Florida Lawmakers Push For Gun Access Expansion Despite White House Restrictions

A comprehensive executive order that attempts to expand background checks and strengthen red flag issues was signed by President Joe Biden on Tuesday.

The President signed the executive order in Monterey Park, CA, a southern California city where a shooter entered a dancehall during a lunar New Year celebration and killed 11.

The directive also calls for the Federal Trade Commission to examine how gun manufacturers sell their products and encourages the secure storage of firearms.

Florida Lawmakers Push For Gun Access Expansion Despite White House Restrictions

“The cost to communities across Florida and the country has been very, very steep,”  in an interview with Fox 4 Investigates, White House Principal Deputy Press Secretary Olivia Dalton stated.

The President’s most recent effort to limit access to guns comes as several pieces of legislation that would increase gun availability in Florida are being debated by the state legislature.

Both the House and Senate committees have approved a plan to let people carry concealed weapons without a permit.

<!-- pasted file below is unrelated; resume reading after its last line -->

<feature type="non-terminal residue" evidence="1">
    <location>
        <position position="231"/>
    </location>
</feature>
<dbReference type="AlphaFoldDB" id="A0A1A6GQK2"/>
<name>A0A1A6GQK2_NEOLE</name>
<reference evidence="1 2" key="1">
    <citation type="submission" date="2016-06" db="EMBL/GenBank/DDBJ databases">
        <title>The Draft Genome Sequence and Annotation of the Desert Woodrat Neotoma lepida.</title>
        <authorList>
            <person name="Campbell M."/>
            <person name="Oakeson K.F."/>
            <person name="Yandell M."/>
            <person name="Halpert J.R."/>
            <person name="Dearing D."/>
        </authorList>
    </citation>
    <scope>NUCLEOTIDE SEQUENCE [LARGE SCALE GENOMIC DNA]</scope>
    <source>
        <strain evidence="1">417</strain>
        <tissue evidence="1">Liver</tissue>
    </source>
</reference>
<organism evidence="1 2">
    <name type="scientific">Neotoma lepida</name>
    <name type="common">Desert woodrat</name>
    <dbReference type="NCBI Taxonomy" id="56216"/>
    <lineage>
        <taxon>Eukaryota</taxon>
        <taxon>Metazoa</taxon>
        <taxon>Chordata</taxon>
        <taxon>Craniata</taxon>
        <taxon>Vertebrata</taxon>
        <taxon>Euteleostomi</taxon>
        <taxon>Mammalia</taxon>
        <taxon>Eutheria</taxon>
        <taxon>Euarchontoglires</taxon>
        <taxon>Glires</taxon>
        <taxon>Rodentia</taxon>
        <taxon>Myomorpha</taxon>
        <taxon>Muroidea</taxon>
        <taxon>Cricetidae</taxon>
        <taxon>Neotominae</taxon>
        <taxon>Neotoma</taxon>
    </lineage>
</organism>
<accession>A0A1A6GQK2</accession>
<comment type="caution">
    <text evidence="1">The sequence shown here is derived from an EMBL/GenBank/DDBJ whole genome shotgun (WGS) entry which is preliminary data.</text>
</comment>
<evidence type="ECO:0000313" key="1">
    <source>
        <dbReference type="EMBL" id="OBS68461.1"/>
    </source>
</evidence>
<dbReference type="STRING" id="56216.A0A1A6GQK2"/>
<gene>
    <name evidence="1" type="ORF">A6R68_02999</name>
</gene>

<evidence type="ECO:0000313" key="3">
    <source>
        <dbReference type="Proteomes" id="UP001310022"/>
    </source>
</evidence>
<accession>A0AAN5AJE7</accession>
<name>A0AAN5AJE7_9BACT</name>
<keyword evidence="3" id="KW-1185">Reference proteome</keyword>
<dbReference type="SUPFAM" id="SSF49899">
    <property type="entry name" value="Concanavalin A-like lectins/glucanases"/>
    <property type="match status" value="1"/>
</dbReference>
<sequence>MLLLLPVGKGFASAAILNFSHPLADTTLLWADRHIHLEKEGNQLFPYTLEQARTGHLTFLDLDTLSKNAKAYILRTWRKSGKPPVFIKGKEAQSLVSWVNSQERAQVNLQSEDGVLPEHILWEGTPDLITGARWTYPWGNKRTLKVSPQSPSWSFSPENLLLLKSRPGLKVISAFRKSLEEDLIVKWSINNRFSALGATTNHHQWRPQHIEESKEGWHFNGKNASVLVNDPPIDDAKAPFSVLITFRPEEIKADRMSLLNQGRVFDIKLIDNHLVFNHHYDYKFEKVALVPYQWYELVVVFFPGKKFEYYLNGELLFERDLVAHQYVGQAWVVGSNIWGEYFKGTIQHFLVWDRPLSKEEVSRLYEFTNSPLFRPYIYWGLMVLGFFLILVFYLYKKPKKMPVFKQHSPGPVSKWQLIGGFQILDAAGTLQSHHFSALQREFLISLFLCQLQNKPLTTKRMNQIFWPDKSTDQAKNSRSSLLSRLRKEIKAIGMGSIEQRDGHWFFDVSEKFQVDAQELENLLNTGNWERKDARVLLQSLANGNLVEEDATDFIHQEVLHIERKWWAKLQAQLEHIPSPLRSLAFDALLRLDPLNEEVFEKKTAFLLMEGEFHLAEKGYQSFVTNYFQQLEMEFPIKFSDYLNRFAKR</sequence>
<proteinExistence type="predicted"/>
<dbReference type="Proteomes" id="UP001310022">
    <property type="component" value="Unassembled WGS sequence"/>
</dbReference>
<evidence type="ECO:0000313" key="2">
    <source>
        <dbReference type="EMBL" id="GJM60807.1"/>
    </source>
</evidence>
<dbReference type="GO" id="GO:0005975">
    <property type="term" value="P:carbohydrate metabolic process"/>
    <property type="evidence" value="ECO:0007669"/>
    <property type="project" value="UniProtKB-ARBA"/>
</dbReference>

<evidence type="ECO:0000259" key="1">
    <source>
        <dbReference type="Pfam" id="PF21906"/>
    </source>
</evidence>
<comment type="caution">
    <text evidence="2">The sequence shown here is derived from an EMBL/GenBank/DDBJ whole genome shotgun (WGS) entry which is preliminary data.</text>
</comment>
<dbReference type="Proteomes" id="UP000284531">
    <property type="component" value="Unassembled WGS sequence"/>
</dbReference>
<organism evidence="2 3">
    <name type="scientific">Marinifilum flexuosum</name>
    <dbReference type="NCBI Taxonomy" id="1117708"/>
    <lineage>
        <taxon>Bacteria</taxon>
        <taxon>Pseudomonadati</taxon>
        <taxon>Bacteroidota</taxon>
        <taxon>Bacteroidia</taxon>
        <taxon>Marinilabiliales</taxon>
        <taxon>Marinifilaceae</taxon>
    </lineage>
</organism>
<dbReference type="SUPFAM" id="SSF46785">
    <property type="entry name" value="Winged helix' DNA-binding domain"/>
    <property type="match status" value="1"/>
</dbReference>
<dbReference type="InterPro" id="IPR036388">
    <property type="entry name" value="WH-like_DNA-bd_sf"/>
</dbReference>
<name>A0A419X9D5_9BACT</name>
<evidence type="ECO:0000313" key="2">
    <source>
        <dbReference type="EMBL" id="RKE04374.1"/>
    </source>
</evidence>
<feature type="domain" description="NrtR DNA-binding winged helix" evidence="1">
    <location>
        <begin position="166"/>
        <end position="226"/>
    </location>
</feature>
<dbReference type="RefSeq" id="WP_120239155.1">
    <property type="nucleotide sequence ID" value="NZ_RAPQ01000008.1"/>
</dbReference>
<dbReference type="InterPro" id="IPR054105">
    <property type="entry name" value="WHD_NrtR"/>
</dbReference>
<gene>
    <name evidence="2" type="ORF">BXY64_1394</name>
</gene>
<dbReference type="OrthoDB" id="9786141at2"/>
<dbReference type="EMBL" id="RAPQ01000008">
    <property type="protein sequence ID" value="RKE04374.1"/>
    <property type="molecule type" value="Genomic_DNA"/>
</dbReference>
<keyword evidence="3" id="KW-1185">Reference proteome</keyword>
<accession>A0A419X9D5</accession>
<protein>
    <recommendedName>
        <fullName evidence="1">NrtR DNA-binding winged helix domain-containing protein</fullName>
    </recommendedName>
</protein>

“To not require a license for somebody to carry a concealed weapon, that’s the opposite of common-sense gun safety legislation,” said Dalton. “That’s the opposite of what people are asking for.”

This week, the legislature is also considering a bill that would cut the requirement for purchasing a long gun or a rifle from 21 to 18.

The age restriction was raised shortly after the 2018 incident at Parkland School by former governor Rick Scott.

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Gun Owners of America’s Jed Carroll testified before a House subcommittee that the new age restriction had devastated his son, who was 17 at the time.

“He felt he was being penalized for the actions of a deranged psychopath from the other end of the state,” Carroll said. On Monday, the bill was approved by the Criminal Justice panel.

Marjory Stoneman Douglas High School student Catherine Allen, a student at the time of the horrible massacre, spoke out against the proposal.

“In my school, Uvalde, Buffalo, the shooting legally purchased a gun before turning 21,” Allen said. “We don’t want to go back to how it was. And doing so would be a slap in the face to Floridians.”

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